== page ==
Deadpool is being super-hyped. Fox clearly has a lot invested in it, and fans are excited to see the Merc with a Mouth on the big screen. But the truth is Deadpool's past is so bizarre and deranged that a good portion of it could never be adapted to the screen, at least not in a way that will get audiences to go see it. Sure, he seems like a wisecracking superhero right now, but the history of Deadpool is much, much more dark.
DEADPOOL KILLS THE MARVEL UNIVERSE
The title of this series isn't a clever metaphor or the comic book equivalent of clickbait; this really is a story about Deadpool killing pretty much every character in the entire Marvel comics universe. See, although Deadpool has become a bit of an anti-hero over the years, he was introduced as a straight up villain. He's an assassin, after all. You pay him and he murders people, that's not a super heroic pedigree. Plus he's completely insane.
This story starts with the death of the Fantastic Four and only gets crazier from there as Deadpool runs rampant. Why would Deadpool kill everyone? It has to do with that insanity problem of his. While trying to cure him of his madness, the X-Men inadvertently put him in the care of Psycho-Man disguised as a doctor who makes Deadpool even crazier. The only voices Deadpool hears now are ones instructing him to kill, which he does in a series of creative ways. For instance, how do you kill Luke Cage, the man with impenetrable skin? Use Pym particles to shrink bombs, put the bombs in Luke's coffee, and then detonate them after he drinks them.
Suffice it to say, by the end of the series Marvel is out of heroes and the world is a bloodier place. You can imagine any number of reasons why a story like this would never work on film. First and foremost, why would anyone want to see a movie in which every beloved character gets slaughtered mercilessly? Not to mention the logistics of combining all those characters thanks to how Marvel's rights are chopped up amongst a handful of studios. Plus, even though comic fans will readily accept alternate Earth storylines and characters coming back from the dead, if everyone died in one movie and 6 months later a new Thor movie came out, some viewers just wouldn't buy it. It would take away any sense of dread any future movie could have. A character dies? So what, alternate timeline.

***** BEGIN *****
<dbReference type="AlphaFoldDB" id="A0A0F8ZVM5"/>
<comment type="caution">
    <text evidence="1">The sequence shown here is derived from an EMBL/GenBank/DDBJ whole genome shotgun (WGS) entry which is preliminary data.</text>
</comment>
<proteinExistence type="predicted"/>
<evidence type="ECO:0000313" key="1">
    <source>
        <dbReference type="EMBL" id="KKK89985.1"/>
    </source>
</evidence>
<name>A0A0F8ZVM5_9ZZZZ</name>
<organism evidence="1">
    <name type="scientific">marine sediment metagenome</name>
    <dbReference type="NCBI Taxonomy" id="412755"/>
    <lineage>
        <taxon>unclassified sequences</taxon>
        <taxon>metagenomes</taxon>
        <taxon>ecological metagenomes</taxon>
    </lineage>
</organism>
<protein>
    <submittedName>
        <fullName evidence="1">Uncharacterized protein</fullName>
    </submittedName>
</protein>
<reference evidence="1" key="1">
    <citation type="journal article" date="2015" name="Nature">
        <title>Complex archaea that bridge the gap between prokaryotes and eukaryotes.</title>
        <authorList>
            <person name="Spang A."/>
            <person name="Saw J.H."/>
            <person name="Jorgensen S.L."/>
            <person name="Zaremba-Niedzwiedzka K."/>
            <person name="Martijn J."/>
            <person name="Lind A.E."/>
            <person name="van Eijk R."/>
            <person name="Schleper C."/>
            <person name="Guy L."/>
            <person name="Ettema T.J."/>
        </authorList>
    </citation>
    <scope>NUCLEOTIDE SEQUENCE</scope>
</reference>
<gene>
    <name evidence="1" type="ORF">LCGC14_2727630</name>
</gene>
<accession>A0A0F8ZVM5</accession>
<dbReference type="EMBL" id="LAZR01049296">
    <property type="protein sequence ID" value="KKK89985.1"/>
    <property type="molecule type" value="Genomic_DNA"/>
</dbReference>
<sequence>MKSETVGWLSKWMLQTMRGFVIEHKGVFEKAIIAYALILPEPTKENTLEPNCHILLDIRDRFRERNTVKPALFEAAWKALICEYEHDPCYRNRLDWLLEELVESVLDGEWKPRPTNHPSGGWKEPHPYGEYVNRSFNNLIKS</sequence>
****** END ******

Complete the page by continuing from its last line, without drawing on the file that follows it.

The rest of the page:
If fans wouldn't be happy to watch Deadpool destroy the Marvel universe, they probably wouldn't be too keen on seeing him destroy the literary universe either. In Killustrated, Deadpool finds himself with a problem—he is the only one who understands that he and the rest of Marvel's characters are all just fictional beings in comic books. In order to end all the senseless killing and resurrections, he needs to find a way to put an end to fiction itself. So he enlists some super smart supervillains and together they craft a plan: travel to the Nexus of All Realities and destroy the classics of literature. If they destroy the literary classics, there would be nothing to inspire the modern writers and thus no comic book characters could exist. Does that make sense? It better.
Deadpool seems to agree that this plan makes sense, so he leaps into the Nexus where he is able to kill Don Quixote and Moby Dick before heading off to take on Sherlock Holmes, Dracula, the Little Women, Tom sawyer, the Little Mermaid, Mowgli from The Jungle Book, Ebenezer Scrooge, and more.